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A long night in Los Angeles: Examining Stanford's loss to USC

The Cardinal couldn't make it five straight wins against the Trojans, and there are plenty of reasons why

Kirby Lee-USA TODAY Sports

It's remarkable how just one week changes things so much in college football.

And after Stanford's 20-17 loss to USC, the timbre has once again changed around the Cardinal.

It's too easy to attribute the loss to the random number generator that is Kevin Hogan coming up "blarrrghhhh," but this is obviously a factor, and probably the most important factor. But the loss is a wicked problem on various fronts: way overdetermined, with the missed field goal, sundry penalties, drops by Ty Montgomery, and the continuing curious road struggles of the offensive line.

Let's start with the simplest thing, though: close game prowess. As any stat person will tell you, over the long run it's something of an illusion. Good teams will win more often than not, but they don't dominate close games. That's why a focus for Stanford was -- or should have been -- in blowing more teams out this year and hence winning more comfortably. Stanford's 3-2 in one-score games this year after going 8-2 last year. Regression to the mean, they call it. But that's the macro look. What about the micro -- what happened in this game, right now?

Whereas previously on the road the offensive line struggled by giving up too many sacks, the offensive line did not do superbly in getting push on base running plays in conventional situations. Stanford running backs averaged 3.09 yards per carry for 34 yards on first down, a sign of how well the USC defensive front did in limiting the running game for Stanford.

Containing Stanford's run game so well on first down puts the coaches in a bind, and has ever since the 2009 Big Game, when the offensive brain trust decided unwisely to continue pushing it with Toby Gerhart and away from Andrew Luck. Contrary to popular memory, in which Harbaugh did A Very Bad Thing by giving the game over to his quarterback, the mistake of the staff was in not riding Luck in unconventional situations -- throwing more on 1st down, contrary to what the defense was anticipating.

The coaches learned that particular lesson in this game against USC, seeking out alternative plays on early downs. Hogan was 5 for 6 for 6.3 YPA when throwing on first down, hardly spectacular but better than his overall average, and certainly better than base running plays. Non-base running plays called on first down averaged 6.75 yards per carry.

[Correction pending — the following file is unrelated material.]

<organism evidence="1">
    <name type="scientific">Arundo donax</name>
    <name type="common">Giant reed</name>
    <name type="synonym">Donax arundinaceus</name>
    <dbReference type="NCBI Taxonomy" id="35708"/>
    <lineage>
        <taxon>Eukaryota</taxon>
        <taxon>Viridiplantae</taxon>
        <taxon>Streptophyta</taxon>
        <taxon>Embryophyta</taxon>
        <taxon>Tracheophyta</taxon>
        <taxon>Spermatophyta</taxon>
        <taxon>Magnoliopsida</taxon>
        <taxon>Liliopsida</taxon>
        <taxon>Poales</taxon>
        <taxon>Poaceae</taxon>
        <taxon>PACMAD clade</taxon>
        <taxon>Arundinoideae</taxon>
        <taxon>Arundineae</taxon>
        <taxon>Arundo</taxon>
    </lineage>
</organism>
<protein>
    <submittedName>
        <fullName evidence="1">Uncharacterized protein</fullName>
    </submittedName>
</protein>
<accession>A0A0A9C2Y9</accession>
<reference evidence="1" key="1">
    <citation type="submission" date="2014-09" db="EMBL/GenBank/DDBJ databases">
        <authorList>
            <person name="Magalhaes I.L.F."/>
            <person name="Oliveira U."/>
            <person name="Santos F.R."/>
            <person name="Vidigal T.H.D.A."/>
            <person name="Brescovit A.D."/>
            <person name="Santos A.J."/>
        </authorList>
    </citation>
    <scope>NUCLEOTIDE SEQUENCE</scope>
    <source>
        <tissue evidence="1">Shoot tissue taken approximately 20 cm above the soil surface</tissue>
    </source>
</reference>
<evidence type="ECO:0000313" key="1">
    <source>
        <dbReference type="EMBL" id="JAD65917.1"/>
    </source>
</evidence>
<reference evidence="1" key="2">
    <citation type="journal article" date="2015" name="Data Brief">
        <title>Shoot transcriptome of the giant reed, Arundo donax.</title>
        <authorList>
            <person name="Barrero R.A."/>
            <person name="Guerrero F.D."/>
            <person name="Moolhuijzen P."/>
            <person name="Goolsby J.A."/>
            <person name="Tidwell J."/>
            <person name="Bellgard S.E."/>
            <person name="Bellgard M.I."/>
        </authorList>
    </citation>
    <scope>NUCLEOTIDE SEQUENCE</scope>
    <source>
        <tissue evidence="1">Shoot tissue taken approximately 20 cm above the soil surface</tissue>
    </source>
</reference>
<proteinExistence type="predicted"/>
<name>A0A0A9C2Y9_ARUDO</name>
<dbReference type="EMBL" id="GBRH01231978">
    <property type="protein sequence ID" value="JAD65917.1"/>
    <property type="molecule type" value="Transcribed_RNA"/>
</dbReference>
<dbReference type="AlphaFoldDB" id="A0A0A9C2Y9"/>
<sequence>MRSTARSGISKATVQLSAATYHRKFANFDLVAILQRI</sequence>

So on some level the ability of playcallers to mix up their plays was successful. But the offense still runs into two basic constraints, one imposed and the other conceptual. The first is that, as you've noticed, Hogan is much too erratic -- at least in the way the current offense sets him up to play. Hogan was much less monomaniacal than in the past in seeking out downfield strikes, but the fact remains that Hogan, right now, is too erratic on the road to be depended upon to produce points reliably. While he incinerated the Washington State defense, that appears to be an outlier. The question for next year is: will Hogan become more reliable on the road, or does he need to be replaced by someone who is reliable?

The conceptual problem with the offense remains the same. It's not in the playcalling, as some too easily say. (And, please, stop it with the calls for Pep Hamilton. Watch a Colts game and identify the playcalling genius at work there. If you can find it, congratulations -- they should've put you on the Higgs Boson search team.) I hope I'm not too easily convinced by my prior opinions on the offense, but issues still lie with the personnel.

Today we saw Michael Rector targeted on actual, live intermediate routes. The man whose sole role seemed to be "run down the field really fast, see what happens" got the ball in his hands on actual intermediate routes -- and guess what? Fast people turn out to be effective all over the field. A strange concept, I'll grant you, but Rector's previous per-catch average of 40 is sinking, with a deplorable dink-and-dunk average of 22 this game. There's still low-hanging fruit there, should anyone bother to pluck it. (And don't forget the not-so-bad block on Tyler Gaffney's first TD.)

Rector's quality performance underscores the mystery of the offense, which is why certain players are designated for certain roles. Whatever the depth chart says, Jordan Pratt has gotten the lion's share of wideout snaps after Montgomery in the post-Cajuste world. Why? He had a couple solid catches, but Whitfield, Rector and Kelsey Young all offer far more in athleticism. What's up with Barry J. Sanders, who was used as a solid decoy against Oregon but, to my knowledge, did not enter the field of play as an offensive player against USC?

The offensive performance bears a decent relationship to the UCLA game, in which passages of good play were speckled with enough errors to ruin the whole thing. But it's time to ask: what's gone wrong when so many errors are allowed to dominate to such a great degree?

Altogether, the offense is in a weird place. But it doesn't have to be. And that's probably the most frustrating part.